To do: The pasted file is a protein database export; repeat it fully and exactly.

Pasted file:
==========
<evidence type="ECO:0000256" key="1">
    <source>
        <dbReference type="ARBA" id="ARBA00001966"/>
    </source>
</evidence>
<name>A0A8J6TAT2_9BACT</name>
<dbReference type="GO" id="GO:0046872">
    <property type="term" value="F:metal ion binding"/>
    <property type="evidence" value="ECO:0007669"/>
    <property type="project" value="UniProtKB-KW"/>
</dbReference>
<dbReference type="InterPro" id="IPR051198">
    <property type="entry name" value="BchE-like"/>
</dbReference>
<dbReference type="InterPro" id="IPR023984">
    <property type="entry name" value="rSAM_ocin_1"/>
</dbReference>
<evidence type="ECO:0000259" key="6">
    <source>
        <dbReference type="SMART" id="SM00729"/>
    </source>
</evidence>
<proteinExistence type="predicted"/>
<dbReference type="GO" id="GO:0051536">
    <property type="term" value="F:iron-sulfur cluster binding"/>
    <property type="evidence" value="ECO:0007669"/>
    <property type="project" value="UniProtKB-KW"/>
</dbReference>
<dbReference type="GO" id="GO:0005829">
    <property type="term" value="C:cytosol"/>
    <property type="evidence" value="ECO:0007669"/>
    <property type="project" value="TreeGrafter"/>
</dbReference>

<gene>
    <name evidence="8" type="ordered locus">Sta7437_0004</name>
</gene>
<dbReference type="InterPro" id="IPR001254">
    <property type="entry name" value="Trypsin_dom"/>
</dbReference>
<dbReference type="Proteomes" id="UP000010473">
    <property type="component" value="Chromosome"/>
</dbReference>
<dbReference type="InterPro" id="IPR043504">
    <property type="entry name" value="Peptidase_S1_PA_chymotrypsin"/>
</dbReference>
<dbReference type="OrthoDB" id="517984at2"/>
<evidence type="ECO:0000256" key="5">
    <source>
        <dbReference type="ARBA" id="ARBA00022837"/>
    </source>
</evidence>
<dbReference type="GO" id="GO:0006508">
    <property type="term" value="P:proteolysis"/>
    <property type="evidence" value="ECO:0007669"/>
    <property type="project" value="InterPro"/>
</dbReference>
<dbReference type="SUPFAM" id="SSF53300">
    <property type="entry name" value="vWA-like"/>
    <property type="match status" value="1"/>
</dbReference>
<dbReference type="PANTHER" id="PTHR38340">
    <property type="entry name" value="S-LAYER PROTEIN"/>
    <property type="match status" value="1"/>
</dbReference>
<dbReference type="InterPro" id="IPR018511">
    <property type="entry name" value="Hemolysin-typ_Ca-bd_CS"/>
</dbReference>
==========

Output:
<evidence type="ECO:0000256" key="1">
    <source>
        <dbReference type="ARBA" id="ARBA00001966"/>
    </source>
</evidence>
<name>A0A8J6TAT2_9BACT</name>
<dbReference type="GO" id="GO:0046872">
    <property type="term" value="F:metal ion binding"/>
    <property type="evidence" value="ECO:0007669"/>
    <property type="project" value="UniProtKB-KW"/>
</dbReference>
<dbReference type="InterPro" id="IPR051198">
    <property type="entry name" value="BchE-like"/>
</dbReference>
<dbReference type="InterPro" id="IPR023984">
    <property type="entry name" value="rSAM_ocin_1"/>
</dbReference>
<evidence type="ECO:0000259" key="6">
    <source>
        <dbReference type="SMART" id="SM00729"/>
    </source>
</evidence>
<proteinExistence type="predicted"/>
<dbReference type="GO" id="GO:0051536">
    <property type="term" value="F:iron-sulfur cluster binding"/>
    <property type="evidence" value="ECO:0007669"/>
    <property type="project" value="UniProtKB-KW"/>
</dbReference>
<dbReference type="GO" id="GO:0005829">
    <property type="term" value="C:cytosol"/>
    <property type="evidence" value="ECO:0007669"/>
    <property type="project" value="TreeGrafter"/>
</dbReference>

<gene>
    <name evidence="8" type="ordered locus">Sta7437_0004</name>
</gene>
<dbReference type="InterPro" id="IPR001254">
    <property type="entry name" value="Trypsin_dom"/>
</dbReference>
<dbReference type="Proteomes" id="UP000010473">
    <property type="component" value="Chromosome"/>
</dbReference>
<dbReference type="InterPro" id="IPR043504">
    <property type="entry name" value="Peptidase_S1_PA_chymotrypsin"/>
</dbReference>
<dbReference type="OrthoDB" id="517984at2"/>
<evidence type="ECO:0000256" key="5">
    <source>
        <dbReference type="ARBA" id="ARBA00022837"/>
    </source>
</evidence>
<dbReference type="GO" id="GO:0006508">
    <property type="term" value="P:proteolysis"/>
    <property type="evidence" value="ECO:0007669"/>
    <property type="project" value="InterPro"/>
</dbReference>
<dbReference type="SUPFAM" id="SSF53300">
    <property type="entry name" value="vWA-like"/>
    <property type="match status" value="1"/>
</dbReference>
<dbReference type="PANTHER" id="PTHR38340">
    <property type="entry name" value="S-LAYER PROTEIN"/>
    <property type="match status" value="1"/>
</dbReference>
<dbReference type="InterPro" id="IPR018511">
    <property type="entry name" value="Hemolysin-typ_Ca-bd_CS"/>
</dbReference>